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Mentoring & Social Justice

Seedling Mentoring is a journey that encourages persistence in acquiring new information and skills.  Learning to promote social justice, to understand institutional oppression, and how to dismantle implicit biases and racism prepares mentors to be an upstander for our mentees and their families.  This is what makes us better, together!

This 3-minute video exposes everyday institutional racism in the United States.

up·stand·er /ˈəpˌstandər/ (noun) – a person who speaks or acts in support of an individual or cause, particularly someone who intervenes on behalf of a person being attacked or bullied. “Encourage your daughter to be an upstander, not a bystander.”

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Understanding Systems of Oppression

Systems of oppression are discriminatory institutions, structures, norms, to name a few, that are embedded in the fabric of our society. All the “-isms” are forms of oppression. In the context of social justice, oppression is discrimination against a social group that is backed by institutional power.

  • African-American children and Hispanic children were 7.5 times more likely and 2.3 times more likely, respectively, than white children to have an incarcerated parent.
  • Both students of color and LGBTQ youth often receive harsher punishments for the same behavior compared to their White, and non-LGBTQ counterparts, respectively—not for higher rates or worse misbehavior.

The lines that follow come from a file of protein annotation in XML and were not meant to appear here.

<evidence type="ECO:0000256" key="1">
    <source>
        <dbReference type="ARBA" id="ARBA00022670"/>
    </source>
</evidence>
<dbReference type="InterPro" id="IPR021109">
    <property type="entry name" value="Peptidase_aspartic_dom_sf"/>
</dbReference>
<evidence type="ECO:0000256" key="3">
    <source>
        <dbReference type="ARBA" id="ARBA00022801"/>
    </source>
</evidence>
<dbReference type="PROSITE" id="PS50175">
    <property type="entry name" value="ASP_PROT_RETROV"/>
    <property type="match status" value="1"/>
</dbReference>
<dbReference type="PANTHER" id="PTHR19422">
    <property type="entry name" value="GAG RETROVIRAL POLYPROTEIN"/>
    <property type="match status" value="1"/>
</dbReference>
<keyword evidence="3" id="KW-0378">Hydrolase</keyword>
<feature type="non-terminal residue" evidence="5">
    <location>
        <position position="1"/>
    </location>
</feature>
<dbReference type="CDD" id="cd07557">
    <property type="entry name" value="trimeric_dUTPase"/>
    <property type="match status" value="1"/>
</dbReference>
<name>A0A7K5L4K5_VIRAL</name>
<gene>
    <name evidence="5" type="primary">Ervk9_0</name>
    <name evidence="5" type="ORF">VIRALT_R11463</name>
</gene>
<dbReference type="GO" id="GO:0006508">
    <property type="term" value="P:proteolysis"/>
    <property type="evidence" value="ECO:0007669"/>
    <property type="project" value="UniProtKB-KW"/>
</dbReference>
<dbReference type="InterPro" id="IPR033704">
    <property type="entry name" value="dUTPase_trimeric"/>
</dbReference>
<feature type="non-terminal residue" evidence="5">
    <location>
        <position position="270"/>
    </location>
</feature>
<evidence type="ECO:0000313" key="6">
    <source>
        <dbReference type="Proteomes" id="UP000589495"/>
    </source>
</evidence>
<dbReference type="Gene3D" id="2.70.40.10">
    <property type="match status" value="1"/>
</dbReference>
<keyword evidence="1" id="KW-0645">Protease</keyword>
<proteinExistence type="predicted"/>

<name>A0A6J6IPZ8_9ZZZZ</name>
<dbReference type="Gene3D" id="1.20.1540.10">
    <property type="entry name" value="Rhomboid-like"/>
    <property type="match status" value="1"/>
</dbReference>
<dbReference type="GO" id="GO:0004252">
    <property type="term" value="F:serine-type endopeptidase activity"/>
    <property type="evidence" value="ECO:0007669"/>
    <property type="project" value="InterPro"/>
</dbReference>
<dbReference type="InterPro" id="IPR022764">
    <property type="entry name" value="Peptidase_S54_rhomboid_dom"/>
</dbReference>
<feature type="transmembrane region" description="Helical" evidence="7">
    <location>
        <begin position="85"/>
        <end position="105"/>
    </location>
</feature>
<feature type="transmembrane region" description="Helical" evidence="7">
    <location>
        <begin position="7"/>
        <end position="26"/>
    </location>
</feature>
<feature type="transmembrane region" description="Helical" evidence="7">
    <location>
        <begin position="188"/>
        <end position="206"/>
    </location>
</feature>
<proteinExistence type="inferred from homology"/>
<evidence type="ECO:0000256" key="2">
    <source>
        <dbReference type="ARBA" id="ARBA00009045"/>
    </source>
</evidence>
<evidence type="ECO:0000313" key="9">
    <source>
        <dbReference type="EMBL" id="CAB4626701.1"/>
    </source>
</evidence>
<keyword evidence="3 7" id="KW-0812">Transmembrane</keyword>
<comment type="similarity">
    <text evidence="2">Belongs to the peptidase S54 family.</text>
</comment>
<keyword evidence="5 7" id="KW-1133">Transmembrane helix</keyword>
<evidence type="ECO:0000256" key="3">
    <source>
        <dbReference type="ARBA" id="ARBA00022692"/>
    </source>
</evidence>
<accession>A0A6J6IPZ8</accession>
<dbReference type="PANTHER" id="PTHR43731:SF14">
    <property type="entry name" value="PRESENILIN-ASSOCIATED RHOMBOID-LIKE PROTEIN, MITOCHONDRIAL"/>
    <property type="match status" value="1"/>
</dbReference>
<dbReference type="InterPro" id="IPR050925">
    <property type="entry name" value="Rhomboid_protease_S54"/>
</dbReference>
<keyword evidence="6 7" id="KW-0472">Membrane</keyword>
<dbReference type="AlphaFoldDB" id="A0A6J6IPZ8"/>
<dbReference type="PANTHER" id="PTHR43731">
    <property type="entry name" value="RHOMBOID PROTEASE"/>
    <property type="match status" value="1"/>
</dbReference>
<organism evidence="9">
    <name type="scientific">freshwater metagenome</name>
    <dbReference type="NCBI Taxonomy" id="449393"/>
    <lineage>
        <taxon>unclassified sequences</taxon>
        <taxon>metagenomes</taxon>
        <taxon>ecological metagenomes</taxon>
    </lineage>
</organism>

Intersectionality is a framework to understand how aspects of our identities intersect, influence each other and create unique experiences. Thinking about intersectionality can help us evaluate the ways in which individuals, society, and systems of power interact, with the ultimate goal of eliminating power imbalances in our communities.

We all have multiple identities that influence how we see ourselves, how we move about in the world, and how we interact with others. Awareness of what identities we may take for granted or has the strongest effect on us paves the way to strengthen our ability to have empathy for others.

Social Identity Wheel – Adapted from “Voices of Discovery”, Intergroup Relations Center, Arizona State University

Thinking about social justice and intersectionality requires us to deliberately and significantly challenge our established worldview as well as our roles as individuals and community members (we are always both!) The resulting shift also makes us reconsider what our desired goal is. Consider the differences between equality, equity, and liberation. Which outcome would you like to see for your mentee?

  1. Cultivate curiosity
  2. Challenge prejudices and discover commonalities
  3. Try another person’s life
  4. Listen hard—and open up
  5. Inspire mass action and social change
  6. Develop an ambitious imagination

How do I talk to my mentee about these delicate subjects?

What do I say?

Follow their lead. Listen. Whatever you’re talking about, baseball, movie, song – ask them an open-ended question, like, “What does this mean to you?”


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